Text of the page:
Luxembourg has about 10 times the population of San Marino, Monaco, or Liechtenstein, but Luxembourg itself is only about half the area inside the Luxembourg Ward.

Mike Johnson said...

I did a quick screen capture video showing the four LDS congregations containing these four microstates. I see very little difference between them, but I wouldn't expect much of a difference because their populations are so much smaller than the average population covered by an LDS congregation in the respective areas.

miro said...

Missionaries are not allowed to procelyte in Lichtenstein. There are a few members there, but I don't know, if any are active at the moment. A convert of my ward, was originaly from there and moved there, when he left and was active for at while. I know that missionaries can visit members or teach investigators, but only by invitation.

John Pack Lambert said...

In an earlier discussion someone posted wondering about the educational and career backgrounds that would make someone likely to be one of the next apostles. My actual guess is that any member of the 1st quorum of the 70 is a potential candidate, with members of the 2nd quorum and area 70s also possible, and a long shot for those not in the 70. 4 of the past 5 new apostles were members of the presidency of the 70 when called. So those 7 men might be where to look. Also men like Claudio R. M. Costa and Walter Gonzalez who are members of the first quorum who have been in the presidency might be possible. One person one of the missionaries in my ward suggested is Tad Richards Callister (who is a grandson of LeGrand Richards,and thus my 4th cousin, we are the same number of generations removed from Joseph Lee Robinson even though he is 35 years older than me) who is currently General President of the Sunday School, but is another previous member of the presidency of the 70. He has a bachelors from BYU, JD from UCLA and a master of laws from New York University. President Callister's father was a convert who joined the LDS Church while serving in the US military in Hawaii.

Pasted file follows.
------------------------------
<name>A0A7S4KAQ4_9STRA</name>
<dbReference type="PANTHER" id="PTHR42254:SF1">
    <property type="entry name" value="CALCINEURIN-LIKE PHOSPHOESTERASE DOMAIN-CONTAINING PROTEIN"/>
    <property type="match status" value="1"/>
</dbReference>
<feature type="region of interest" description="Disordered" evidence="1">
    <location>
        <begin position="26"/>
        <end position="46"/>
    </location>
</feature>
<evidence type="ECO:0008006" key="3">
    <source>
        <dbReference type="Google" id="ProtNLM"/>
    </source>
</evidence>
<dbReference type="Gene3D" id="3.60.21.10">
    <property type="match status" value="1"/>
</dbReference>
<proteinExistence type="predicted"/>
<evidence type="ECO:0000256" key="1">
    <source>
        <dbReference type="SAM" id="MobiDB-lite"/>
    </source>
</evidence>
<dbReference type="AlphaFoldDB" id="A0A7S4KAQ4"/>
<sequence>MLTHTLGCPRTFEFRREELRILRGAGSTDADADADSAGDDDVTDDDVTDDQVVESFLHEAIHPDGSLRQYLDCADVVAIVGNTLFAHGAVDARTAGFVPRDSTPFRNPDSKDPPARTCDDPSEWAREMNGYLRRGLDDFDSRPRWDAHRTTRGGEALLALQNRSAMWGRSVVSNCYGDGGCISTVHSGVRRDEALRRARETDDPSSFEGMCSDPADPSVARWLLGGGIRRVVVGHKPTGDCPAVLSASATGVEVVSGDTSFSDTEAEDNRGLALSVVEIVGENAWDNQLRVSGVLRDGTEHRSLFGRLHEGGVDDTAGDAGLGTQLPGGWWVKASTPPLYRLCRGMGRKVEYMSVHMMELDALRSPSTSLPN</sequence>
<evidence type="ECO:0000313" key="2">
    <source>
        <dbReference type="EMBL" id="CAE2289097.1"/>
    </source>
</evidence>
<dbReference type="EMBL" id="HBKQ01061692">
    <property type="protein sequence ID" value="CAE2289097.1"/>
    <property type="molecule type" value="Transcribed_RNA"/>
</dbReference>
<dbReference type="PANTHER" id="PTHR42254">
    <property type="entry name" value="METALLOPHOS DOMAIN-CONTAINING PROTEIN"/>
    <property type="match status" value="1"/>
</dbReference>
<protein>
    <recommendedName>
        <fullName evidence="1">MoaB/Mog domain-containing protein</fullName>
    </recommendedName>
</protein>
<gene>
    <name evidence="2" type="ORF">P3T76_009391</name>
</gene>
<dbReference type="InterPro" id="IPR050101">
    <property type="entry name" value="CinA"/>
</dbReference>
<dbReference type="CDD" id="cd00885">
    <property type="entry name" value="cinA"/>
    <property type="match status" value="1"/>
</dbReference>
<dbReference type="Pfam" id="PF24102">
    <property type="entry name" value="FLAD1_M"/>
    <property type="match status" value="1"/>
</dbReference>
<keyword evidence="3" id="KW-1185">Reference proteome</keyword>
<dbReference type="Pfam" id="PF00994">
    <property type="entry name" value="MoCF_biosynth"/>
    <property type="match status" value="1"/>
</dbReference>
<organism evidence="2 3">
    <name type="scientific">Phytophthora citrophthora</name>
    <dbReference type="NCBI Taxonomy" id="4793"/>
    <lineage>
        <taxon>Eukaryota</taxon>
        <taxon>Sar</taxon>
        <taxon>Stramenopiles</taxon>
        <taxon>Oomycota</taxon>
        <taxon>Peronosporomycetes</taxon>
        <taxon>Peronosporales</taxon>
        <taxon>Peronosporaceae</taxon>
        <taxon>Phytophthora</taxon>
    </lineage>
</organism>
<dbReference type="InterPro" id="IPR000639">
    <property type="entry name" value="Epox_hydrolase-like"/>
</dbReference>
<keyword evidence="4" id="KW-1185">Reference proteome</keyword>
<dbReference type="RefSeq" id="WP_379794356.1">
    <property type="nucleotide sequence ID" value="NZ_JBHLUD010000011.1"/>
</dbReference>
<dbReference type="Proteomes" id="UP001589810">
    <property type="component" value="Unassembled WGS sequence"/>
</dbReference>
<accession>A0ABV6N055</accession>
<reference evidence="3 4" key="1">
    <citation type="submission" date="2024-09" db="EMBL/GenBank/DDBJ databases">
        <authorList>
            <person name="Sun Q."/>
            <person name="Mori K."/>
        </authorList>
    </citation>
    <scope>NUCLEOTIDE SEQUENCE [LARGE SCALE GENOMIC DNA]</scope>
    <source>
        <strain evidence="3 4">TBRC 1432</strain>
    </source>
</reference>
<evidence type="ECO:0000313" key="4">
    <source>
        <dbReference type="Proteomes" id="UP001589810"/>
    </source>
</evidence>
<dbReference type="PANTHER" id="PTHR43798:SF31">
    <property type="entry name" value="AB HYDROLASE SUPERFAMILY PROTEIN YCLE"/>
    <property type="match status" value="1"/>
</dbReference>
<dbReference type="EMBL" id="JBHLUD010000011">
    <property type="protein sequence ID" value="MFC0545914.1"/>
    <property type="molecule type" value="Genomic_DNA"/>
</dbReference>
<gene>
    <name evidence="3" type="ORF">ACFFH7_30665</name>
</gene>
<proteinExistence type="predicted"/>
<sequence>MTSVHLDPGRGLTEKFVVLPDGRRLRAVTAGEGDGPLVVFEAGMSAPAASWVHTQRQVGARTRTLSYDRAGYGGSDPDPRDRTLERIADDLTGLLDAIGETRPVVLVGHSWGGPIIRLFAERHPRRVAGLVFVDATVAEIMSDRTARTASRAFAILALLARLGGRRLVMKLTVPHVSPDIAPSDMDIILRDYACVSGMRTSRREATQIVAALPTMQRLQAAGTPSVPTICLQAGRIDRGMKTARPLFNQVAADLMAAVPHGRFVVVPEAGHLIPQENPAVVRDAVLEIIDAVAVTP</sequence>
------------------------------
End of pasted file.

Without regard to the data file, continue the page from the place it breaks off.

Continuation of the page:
John Pack Lambert said...

I decided to dig deeper on President Callister. His mother's full name was Effie Norrine Richards (Callister) but she went by Norrine. She lived from 2011 until 2009. His parents married in 1932. In that year Norrine's father was president of the Hollywood Stake (I think Glendale where the Callister's met was in that stake's boundaries). LeGrand Richards had been sent to southern California by President Grant to serve as stake president, but was called as a bishop by the existing stake president before he was made stake president and convinced President Grant to delay his call as stake president by a year. From 1967-1969 President Caliister's parents were mission presidents in England. Callister's father was described as a "prominent attorney" in the 1989 Deseret News obituary for him. He was also the founder of KIEV radio.

John Pack Lambert said...

I have been studying this subject closer, and came to realize that the Wikipedia article on Tad R. Callister was written by someone who had not paid close enough attention to the details in articles on Elder Callister. Elder Callister's father is not a convert. He was raised in Salt Lake City, went to LDS High School, and his grandparents (Elder Callister's great-grandparents) joined the Church in the Isle of Man, having been taught by John Taylor. The last detail I learned from an article on Douglas L. Callister, Tad R. Callister's brother who was also a general authority (from 2000-2009). Reed Callister was also a lawyer like his two sons, and he founded his law firm in 1929 3 years before he married their mother. He was born in 1902, so he was 27 at the time and 30 when he married their mother. I do not know if he just did not get married until later in life, or had a first wife who died. My guess is the former, but the later may be possible.

John Pack Lambert said...

The person who was mentioned in the Wikipedia article as joining the LDS Church while serving in the military in Hawaii was Angelo Louis Saporiti, father of Kathryn Louise Saporiti, who is the wife of Tad R. Callister.

John Pack Lambert said...

Per family search Norinne seems to have been Reed E. Callister's only wife. OK this is probably more data than anyone wanted to know.

John Pack Lambert said...